The year-long strike by miners in 1984 was one of the defining battles of Margaret Thatcher's time in Downing Street. Today, the UK has shifted towards gas, and much coal comes from abroad.

Coal can also be stockpiled in huge quantities, something that affected the outcome of the 1980s strike.

Oil isn't as easy to stockpile, Leunig suggests, and there are plenty of other sectors where stockpiling is impossible.

Gas workers on platforms in the North Sea have not inherited the power of the mineworkers. Last year the UK imported more gas into the UK than was produced in the North Sea, notes Michael Bradshaw, professor of human geography at Leicester University.

Teachers are under the spotlight after the two biggest unions voted for strikes which could hit schools across the UK this summer. The country got a taste of such disruption last November, when a day of co-ordinated action with other public sector workers over pensions closed two-thirds of UK schools.

But while experts say striking teachers don't tend to present a big economic problem, many parents are inconvenienced when faced with childcare issues or having to take unpaid leave. Disruption doesn't just have to be economic.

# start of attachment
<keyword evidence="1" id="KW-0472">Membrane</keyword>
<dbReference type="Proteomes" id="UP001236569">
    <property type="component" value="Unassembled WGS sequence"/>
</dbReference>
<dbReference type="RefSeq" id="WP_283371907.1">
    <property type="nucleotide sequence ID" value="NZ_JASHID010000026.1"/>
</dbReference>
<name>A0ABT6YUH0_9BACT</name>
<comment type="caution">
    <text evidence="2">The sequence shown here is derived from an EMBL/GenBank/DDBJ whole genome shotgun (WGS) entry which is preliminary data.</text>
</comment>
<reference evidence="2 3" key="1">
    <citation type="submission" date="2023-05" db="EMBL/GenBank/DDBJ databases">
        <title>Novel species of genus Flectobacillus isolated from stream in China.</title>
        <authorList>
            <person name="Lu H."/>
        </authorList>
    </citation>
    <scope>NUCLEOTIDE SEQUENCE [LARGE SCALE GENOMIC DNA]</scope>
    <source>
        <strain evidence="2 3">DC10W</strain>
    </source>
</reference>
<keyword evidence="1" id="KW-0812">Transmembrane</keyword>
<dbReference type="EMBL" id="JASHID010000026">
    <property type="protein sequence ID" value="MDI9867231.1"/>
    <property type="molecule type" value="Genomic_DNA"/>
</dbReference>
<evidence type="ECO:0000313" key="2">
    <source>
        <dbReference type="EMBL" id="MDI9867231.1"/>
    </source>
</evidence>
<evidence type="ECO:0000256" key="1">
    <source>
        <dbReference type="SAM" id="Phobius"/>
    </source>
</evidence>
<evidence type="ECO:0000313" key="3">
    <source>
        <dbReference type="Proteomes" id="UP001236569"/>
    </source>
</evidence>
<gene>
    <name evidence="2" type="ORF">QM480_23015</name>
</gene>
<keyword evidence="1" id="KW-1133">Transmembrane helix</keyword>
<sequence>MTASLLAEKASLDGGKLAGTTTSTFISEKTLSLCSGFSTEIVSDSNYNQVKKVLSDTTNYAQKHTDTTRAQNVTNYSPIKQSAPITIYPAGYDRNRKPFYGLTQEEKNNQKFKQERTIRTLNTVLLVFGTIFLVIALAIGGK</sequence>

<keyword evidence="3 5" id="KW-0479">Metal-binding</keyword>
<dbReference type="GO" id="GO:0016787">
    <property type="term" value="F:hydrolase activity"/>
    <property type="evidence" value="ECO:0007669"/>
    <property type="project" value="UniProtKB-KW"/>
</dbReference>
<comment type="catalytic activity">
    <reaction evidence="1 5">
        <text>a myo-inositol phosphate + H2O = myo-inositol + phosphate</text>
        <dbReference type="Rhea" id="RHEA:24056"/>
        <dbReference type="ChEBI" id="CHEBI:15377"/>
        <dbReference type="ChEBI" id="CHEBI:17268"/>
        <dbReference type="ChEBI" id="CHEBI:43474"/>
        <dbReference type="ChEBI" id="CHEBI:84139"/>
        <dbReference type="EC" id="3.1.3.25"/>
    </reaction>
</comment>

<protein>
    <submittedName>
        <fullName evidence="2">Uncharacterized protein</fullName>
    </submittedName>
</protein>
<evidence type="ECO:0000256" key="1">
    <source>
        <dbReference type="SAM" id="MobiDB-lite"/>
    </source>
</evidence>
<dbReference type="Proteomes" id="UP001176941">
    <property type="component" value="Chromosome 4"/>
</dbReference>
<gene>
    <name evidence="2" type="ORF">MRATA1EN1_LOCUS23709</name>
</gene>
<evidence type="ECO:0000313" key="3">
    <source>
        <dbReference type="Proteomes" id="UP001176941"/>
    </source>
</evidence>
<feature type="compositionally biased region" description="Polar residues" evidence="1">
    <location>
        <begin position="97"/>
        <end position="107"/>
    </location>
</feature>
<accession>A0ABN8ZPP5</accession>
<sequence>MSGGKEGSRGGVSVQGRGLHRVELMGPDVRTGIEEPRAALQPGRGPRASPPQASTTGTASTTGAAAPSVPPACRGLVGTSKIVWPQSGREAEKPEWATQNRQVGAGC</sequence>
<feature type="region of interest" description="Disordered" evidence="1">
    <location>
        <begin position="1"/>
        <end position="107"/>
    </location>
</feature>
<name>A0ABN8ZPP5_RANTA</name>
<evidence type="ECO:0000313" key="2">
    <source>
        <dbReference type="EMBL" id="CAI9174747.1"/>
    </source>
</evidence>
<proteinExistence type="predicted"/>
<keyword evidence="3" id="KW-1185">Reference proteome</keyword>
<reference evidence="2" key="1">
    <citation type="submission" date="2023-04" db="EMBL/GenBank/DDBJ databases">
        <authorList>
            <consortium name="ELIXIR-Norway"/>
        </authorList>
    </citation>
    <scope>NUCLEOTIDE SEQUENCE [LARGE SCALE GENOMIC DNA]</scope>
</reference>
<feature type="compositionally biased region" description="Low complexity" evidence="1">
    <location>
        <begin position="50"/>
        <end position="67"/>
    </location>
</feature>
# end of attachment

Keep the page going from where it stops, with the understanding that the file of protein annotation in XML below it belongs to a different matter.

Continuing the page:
For Leunig, teaching illustrates the difference between short-term crisis and long-term drain on the nation.

By going on strike, teachers do not bring the country to a standstill but a prolonged dispute would cause serious harm to the next generation.

Image caption Police leave in the capital is sometimes cancelled ahead of public sector strikes

"If they went on strike for 10 years you'd have a generation of 15-year-olds not able to read 'the cat sat on the mat'. It's a facetious example but there's a serious point too," Leunig argues.

When all else fails, governments can bring in soldiers, as was reportedly planned during the tanker driver dispute.

Col Richard Kemp, a former member of Cobra, the government's emergency committee, says there are only two things that would prevent the Army getting involved in a strike.

For example, a task may be too technically demanding or the military may be completely committed elsewhere. This summer the military will be dealing with the logistical demands of operations in Afghanistan and security duties at the Olympics.